So the will of the Father is that everyone who beholds the Son and believes in him will have eternal life. And that life is the life of the Son. Beautiful words. Words that will not fail us. Many want to move away from a bloody cross, but a life that dies with the dying Christ, and rises with him, united forever to the risen Son of God, bearing his righteousness alone, will live this earthly life with grace shining toward and for the world’s brokenness and live forever in the eternal shelter of Father, Son and Holy Spirit.

Wednesday, February 13, 2013

"My soul is crushed by longing for your demands at all times"

This is a quote taken from Dietrich Bonhoeffer’s “Meditations on Psalm 119.” It was written 1939-40-after the time of the closure of Finkenwalde and during the time of the “illegal underground pastorates.” [1]

 This section is from verse 20, “My soul is crushed by longing for your demands at all times.”

“Because the yearning for God’s word is not born of the soul, it does not pass like trembling or a frenzy of the soul in an hour or day. It cannot be compared to the longing of the soul for a beloved person, because this only lasts for a while, whereas the longing for God, which crushes the soul, is “at all times.” It cannot be otherwise, when it comes over us from God himself. It must be everlasting. It has nothing to do with a sudden surge, with a one-time dedication of the heart to God’s word. The “at all times” is decisive. The longing for God’s word is distinguished, not by the heat of piety, but by the perseverance to the Word until the end.

This is precisely why it would be wrong to mistake religious euphoria for this longing. On the contrary, what is being spoken of here is precisely the experience of being crushed under the burden of this longing. The longing is less likely to consist in the bliss of religious exuberance than in seeing the triumph of the presumed rights of human beings, yet hoping for God’s right and relying on it; of living in a foreign land and yet being unable to forget the homeland; in misery, need, and guilt of being unable to come free of God; of having to seek God where intellect and experience reject him; of having to call to God when all strength sinks in death; of experiencing God’s word as the power over our life that does not release us, even for a moment. Thus, the “at all times” is not an exaggeration but can be understood as a reality.” (Italics mine) [2]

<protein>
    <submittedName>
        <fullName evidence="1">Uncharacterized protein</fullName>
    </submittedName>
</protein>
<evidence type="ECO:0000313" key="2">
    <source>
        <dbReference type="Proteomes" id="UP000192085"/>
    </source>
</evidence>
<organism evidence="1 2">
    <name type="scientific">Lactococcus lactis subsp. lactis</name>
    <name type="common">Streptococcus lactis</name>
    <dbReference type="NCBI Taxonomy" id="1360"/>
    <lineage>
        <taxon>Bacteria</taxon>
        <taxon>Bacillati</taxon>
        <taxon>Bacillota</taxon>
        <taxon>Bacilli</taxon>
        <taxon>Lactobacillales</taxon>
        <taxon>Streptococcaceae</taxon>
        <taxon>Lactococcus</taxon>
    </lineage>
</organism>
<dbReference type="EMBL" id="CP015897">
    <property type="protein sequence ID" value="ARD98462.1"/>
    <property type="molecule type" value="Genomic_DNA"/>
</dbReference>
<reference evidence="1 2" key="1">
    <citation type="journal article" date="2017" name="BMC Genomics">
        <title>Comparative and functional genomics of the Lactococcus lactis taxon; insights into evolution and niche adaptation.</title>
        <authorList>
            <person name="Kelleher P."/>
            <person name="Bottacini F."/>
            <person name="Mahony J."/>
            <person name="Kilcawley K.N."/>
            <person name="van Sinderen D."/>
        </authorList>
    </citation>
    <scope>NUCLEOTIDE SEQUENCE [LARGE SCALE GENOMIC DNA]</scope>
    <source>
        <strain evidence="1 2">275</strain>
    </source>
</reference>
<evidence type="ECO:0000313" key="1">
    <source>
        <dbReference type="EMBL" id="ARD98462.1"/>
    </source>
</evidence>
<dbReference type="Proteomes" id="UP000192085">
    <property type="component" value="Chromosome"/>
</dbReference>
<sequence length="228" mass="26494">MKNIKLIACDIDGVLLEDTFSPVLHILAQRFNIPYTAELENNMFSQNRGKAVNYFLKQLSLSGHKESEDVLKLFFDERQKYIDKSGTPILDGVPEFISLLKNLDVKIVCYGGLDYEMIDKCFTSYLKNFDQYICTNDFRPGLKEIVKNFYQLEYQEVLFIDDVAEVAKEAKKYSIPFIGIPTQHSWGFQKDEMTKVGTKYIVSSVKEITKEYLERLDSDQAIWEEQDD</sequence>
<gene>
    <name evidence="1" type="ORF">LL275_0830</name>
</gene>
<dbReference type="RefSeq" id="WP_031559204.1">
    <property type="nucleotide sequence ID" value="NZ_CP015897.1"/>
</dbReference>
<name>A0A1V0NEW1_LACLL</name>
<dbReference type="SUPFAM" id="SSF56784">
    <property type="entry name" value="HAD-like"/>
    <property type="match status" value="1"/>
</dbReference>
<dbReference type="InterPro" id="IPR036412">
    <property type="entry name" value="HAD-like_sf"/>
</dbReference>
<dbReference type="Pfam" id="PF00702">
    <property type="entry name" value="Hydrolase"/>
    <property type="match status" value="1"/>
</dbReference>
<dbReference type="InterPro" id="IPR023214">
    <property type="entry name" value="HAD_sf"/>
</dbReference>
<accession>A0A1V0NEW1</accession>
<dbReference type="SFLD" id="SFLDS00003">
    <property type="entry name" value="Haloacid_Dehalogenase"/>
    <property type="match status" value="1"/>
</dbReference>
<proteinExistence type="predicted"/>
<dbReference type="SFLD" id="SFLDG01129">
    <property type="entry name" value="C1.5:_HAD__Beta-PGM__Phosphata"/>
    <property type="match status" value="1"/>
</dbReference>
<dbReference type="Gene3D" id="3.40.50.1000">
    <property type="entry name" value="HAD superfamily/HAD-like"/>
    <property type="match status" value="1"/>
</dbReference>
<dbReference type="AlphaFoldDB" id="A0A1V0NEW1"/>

[1]Bonhoeffer, “Meditations on Psalm 119,” in,  Dietrich Bonhoeffer Theological Education Underground 1937-1940, Dietrich Bonhoeffer Works, Volume 15, Editor Dirk Schulz, (Minneapolis Fortress Press 2012).
[2] Ibid, 525.

Monday, February 11, 2013

About Heresy in the Presbyterian Church (U.S.A.)

My daughter who is in graduate school wrote about the difference between humanism and modernism. When it comes to such words and definitions, conversations can be interesting, even stimulating.  But when such words shape lives, attitudes and eternal destinies, conversations can be pitiful and meaningless. Some grieve over the atheists in the Presbyterian Church (U.S.A.), and we all should. Although the atheists will not grieve for themselves we should grieve with fervent prayer for them and for the destructive force they bring to our denomination.

But atheism is not the only destructive force pushing its way into the PC (U.S.A.). I am not talking about immorality. Immorality has a solution: the cross, the blood of Christ, the resurrection. But what if there is teaching within the denomination, which still has to do with religion, yet at every turn it cancels out the work of Christ on the cross? And we keep calling it Christianity. We keep refusing to call it heresy.

It is true, atheism is growing even in the church, but there is still a creeping movement which resembles both the human potential movement as well as the new age movement pushing in the doors. One should point out that there are similarities between atheism and the other religious movements that are changing the way we think about God and ourselves. 

For instance atheism is materialism. Everything is explained by science—there is nothing supernatural. But on the other hand there is the idea that everything is one and that we are a part of that one or that we, our true selves, are the one. This has been called, by some, supernatural naturalism. Both of these belief systems remove a transcendent being that is both other and personal.